Greg Fleming dips into RIA gene pool with expected hire of Chris Dupuy to fish for elite wirehouse advisers in drive to reach $100 billion in UHNW assets
But can the CEO of Rockefeller Capital Management, a brand associated with a 19th century robber baron, convince 21st century tech magnates and next-gen middling millionaires to rub shoulders with Rockefellers... and Derek Jeter?
Brooke's Note: We earlier wrote about the departure of Chris Dupuy and his unlikely move to sports blogging. Two of our deep Wall Street sources stepped in to let us know that the blogging is a very much a placeholder and his move is more dramatic. One question people asked when Focus had its IPO was whether the liquidity would help to retain talent or hurt because the IPO carrot would be gone from the dangle. It appears in the Dupuy's case, he sees a better bet with Greg Fleming than Rudy Adolf. No doubt other factors come to play, including recruiting ammunition and inventory. But it offers at least a whiff of possibility that an IPO doesn't always lead to living happily ever after.
Greg Fleming, CEO at Rockefeller Capital Management, is making his first foray into the RIA gene pool, with the expected hire of Chris Dupuy, who somewhat mysteriously left Focus Financial Partners earlier this month, only a few weeks after its IPO and days before its first ever quarterly conference call.
RIABiz first reported Dupuy's unannounced departure last weekend. He would only say he planned to return to wealth management in "the near future." But two independent sources have confirmed his next stop will be Fleming's shop, founded in 1882 solely to cater to oil baron John D. Rockefeller and a succession of heirs. See: Ex-Merrill exec Chris Dupuy makes exit from Focus Financial barely a month after IPO, leaves financial services after 34-year career; you won't believe what he's doing now
Fleming left his job as head of Wealth and Asset Management at Morgan Stanley two years ago when it became clear he wasn't getting CEO James Gorman's executive suite. He hooked up with hedge fund Viking Global Investors and cut a deal with the Rockefeller family to create Rockefeller Capital Management, owned by Viking through its private-equity arm.
"Apparently, Fleming has made a bunch of big hires but all in the mode of getting the Morgan Stanley band back together -- complex heads, chief technology officer and the like from his alma mater," says a source.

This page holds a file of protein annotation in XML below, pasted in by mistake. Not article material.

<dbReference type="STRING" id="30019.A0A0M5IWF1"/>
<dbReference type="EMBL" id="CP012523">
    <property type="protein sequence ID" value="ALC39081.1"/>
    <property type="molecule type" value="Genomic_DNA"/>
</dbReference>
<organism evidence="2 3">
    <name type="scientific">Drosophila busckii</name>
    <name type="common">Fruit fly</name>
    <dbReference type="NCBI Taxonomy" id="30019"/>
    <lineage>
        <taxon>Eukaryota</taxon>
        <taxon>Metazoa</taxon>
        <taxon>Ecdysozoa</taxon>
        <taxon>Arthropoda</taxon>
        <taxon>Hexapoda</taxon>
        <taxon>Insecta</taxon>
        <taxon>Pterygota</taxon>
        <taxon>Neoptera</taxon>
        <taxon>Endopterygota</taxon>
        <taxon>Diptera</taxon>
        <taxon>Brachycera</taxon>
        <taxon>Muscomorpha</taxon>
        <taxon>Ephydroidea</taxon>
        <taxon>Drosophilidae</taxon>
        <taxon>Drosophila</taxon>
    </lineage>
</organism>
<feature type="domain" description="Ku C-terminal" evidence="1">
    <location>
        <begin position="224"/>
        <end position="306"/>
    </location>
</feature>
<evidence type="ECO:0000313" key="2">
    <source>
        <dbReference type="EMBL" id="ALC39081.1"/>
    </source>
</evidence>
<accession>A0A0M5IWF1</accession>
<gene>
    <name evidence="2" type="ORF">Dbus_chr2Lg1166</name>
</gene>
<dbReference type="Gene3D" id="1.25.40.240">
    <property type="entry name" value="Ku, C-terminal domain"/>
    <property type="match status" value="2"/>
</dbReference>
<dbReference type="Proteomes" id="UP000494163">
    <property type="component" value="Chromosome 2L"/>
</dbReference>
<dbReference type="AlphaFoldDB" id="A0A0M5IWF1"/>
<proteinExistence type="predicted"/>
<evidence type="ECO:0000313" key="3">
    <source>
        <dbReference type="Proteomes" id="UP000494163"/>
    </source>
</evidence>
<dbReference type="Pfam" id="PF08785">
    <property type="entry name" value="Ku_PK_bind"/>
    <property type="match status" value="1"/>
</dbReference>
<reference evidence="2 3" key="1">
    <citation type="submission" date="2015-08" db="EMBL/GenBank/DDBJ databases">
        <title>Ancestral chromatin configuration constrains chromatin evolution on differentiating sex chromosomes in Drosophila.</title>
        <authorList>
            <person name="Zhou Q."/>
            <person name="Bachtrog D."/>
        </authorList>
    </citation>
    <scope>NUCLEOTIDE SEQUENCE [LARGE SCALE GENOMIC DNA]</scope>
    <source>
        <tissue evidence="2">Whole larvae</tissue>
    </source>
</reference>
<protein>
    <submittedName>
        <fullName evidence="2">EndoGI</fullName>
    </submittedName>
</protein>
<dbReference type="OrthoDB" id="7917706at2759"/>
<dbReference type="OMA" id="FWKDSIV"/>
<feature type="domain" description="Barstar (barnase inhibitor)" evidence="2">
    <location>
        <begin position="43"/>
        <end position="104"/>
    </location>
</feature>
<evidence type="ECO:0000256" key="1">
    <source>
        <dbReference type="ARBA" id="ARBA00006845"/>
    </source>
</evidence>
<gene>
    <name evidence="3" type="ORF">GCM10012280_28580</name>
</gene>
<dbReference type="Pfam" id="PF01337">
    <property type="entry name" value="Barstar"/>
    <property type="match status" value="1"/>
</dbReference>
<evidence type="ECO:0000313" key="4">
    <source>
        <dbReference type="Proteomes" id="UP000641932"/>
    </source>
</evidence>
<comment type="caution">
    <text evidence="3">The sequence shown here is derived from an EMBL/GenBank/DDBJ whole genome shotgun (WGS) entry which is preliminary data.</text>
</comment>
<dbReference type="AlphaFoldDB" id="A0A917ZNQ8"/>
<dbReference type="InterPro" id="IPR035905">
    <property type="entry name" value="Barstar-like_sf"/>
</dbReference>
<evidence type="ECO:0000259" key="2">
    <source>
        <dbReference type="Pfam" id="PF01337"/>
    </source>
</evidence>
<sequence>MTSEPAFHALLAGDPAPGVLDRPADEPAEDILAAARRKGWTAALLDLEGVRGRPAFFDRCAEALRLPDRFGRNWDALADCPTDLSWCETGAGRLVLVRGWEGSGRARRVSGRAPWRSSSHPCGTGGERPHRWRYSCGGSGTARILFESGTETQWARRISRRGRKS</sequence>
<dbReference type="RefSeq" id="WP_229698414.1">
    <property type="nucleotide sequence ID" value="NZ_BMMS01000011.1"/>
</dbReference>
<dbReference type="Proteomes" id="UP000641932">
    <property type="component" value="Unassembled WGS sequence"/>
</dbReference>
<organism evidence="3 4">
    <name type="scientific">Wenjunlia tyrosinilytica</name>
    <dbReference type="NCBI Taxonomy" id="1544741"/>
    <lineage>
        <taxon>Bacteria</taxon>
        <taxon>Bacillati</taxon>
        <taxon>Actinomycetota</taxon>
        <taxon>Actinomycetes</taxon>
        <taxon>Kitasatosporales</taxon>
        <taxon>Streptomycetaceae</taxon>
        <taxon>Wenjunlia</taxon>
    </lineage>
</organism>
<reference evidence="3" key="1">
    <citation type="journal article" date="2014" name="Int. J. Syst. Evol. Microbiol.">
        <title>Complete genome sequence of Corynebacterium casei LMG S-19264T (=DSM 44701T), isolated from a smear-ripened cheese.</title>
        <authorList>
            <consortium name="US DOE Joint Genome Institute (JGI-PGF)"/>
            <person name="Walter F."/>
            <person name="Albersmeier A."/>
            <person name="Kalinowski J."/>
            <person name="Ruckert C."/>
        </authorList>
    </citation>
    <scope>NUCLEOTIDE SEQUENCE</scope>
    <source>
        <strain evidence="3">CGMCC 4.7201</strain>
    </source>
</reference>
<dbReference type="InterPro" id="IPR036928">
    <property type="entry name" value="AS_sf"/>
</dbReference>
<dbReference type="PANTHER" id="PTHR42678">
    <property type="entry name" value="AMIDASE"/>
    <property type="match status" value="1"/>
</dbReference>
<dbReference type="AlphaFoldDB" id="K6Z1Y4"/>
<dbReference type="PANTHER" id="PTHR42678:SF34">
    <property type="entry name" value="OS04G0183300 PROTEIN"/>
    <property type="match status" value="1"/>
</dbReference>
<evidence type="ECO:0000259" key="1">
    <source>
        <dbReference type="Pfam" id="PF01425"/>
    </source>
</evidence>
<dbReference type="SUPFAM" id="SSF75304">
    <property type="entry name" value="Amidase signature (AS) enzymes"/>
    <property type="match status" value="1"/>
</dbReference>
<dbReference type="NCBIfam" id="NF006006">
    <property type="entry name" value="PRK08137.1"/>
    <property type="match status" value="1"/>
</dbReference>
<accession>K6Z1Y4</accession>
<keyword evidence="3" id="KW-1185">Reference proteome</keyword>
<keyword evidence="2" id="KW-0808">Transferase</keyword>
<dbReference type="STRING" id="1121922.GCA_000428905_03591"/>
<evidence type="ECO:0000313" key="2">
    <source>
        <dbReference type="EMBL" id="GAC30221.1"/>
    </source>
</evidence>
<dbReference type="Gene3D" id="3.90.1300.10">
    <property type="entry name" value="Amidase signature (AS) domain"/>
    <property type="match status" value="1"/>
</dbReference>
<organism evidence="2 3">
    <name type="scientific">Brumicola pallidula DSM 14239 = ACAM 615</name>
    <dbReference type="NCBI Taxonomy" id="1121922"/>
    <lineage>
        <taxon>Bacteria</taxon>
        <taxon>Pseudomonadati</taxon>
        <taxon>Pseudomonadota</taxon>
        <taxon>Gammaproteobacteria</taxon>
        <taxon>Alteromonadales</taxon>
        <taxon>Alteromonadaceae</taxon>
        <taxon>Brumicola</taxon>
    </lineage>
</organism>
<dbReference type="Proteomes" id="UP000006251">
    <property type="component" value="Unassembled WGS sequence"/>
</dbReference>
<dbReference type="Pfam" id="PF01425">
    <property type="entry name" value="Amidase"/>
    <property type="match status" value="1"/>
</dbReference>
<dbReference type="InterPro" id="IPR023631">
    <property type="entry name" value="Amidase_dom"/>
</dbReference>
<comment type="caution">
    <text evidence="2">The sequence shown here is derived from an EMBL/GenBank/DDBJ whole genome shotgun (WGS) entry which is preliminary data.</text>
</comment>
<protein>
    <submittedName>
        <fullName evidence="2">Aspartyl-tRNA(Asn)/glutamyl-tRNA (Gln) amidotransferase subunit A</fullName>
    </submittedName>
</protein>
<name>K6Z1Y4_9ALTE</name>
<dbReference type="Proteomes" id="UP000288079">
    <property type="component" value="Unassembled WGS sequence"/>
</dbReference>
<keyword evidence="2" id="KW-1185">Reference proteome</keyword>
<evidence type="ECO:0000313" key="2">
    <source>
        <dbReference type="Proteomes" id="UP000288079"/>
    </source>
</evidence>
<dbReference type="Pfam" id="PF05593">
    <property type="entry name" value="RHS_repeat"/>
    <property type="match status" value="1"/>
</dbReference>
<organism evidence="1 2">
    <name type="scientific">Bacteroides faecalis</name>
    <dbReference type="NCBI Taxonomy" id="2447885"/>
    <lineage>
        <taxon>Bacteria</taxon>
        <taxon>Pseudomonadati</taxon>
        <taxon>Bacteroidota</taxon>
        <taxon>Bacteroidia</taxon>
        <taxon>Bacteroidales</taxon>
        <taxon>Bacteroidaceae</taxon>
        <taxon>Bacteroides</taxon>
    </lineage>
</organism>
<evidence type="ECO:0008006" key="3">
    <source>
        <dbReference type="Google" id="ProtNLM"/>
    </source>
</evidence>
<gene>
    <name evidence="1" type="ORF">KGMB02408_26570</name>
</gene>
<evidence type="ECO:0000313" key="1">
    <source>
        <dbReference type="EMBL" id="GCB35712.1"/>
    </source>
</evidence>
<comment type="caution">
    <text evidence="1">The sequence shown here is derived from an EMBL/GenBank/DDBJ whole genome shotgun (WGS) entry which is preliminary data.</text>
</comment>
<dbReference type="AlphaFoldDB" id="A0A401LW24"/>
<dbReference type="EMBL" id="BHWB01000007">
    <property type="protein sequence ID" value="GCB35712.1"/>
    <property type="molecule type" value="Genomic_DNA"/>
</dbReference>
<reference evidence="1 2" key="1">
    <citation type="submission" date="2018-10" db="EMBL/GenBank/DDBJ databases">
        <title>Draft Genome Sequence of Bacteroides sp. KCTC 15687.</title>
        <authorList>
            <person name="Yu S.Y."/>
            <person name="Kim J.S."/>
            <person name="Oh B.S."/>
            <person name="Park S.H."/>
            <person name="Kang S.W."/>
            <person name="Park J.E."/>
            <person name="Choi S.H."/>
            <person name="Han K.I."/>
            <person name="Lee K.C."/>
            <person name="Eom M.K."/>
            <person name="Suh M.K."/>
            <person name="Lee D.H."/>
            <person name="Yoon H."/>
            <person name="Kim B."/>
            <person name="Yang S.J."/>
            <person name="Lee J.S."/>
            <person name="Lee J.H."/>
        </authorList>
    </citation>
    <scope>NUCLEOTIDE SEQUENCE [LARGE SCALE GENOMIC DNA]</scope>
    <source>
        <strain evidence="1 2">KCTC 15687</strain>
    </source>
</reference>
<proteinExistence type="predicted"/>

"But it left a gap because these guys didn't speak RIA, which becomes a problem in talking the right game in technology, compliance, custody etc. to people joining an RIA. So,Dupuy is the first big 'RIA' hire, which makes it very significant," the source says.
Fleming and Dupuy share a connection; both worked at Merrill Lynch. While Fleming climbed the executive ranks at Morgan Stanley, Dupuy held a succession of jobs over a 30-year career at Merrill. Fleming, however, is likely more interested in Dupuy's Focus Financial experience.
As president of the firm's Focus Connections, Dupuy helped convince high-end wirehouse advisers to launch their own independent businesses. Focus provided the back-end support. When he made the move there, he said some friends ribbed him because they had never heard of the firm.
“I get that a lot from people: ‘You went to work for who?’” he said after taking the Focus job.
He won't have that problem now.
The Rockefeller name is synonymous with family wealth, even if the family titans have all passed on. Fleming, who has a high-profile in the financial services industry, took over as president and CEO in March with a lofty goal--to grow the firm from $18 billion to $100 billion in assets in the next five years.
Since then, he's been filling out his executive ranks with mostly wirehouse cohorts.See: Recruiters salivate as Greg Fleming completes marriage to Rockefeller & Co. to fill 'HighTower' void but now begins the wait for a business model
In July, Fleming went outside financial services to make his first recruiting hire. Jack Ryan, a former General Electric executive and human resources veteran, was tapped to lead talent acquisition. Ryan reports directly to Fleming.
Then earlier this month (Aug 6), he made his second. He hired Michael Outlaw, a 21-year Morgan Stanley veteran to run East Coast recruiting.
Outlaw, based in Atlanta, ran three Morgan Stanley branches and for the past year oversaw the wirehouse's Southeast private wealth offices for ultra-high-net-worth customers and their brokers.
Dupuy, who worked out of Focus's San Francisco office, will likely be working the West Coast. His last job at Merrill was market executive of the pacific northwest market and head of the wealth management, private wealth and Asia international businesses, with 1,400 advisors and 2,000 employees.
Although their backgrounds are similar, to a point, only Dupuy has experience actually recruiting RIAs. In that sense, Fleming may be hedging his bets.
"Going after wirehouse guys doesn’t really jive with the Rockefeller brand," says one source.
Dupuy may be delayed in joining the firm to work through non-compete restrictions in his Focus contract.
In his quest for $100 billion in assets, Fleming will be stepping over the bones of HighTower, which switched strategies from trying to recruit brokers to a more traditional RIA rollup after failing to make significant inroads at the big wire houses. See: How HighTower's executive shuffle, kicking CEO Elliot Weissbluth upstairs, opens door for new talent and paves way for Thomas Lee-fueled acquisitions splurge
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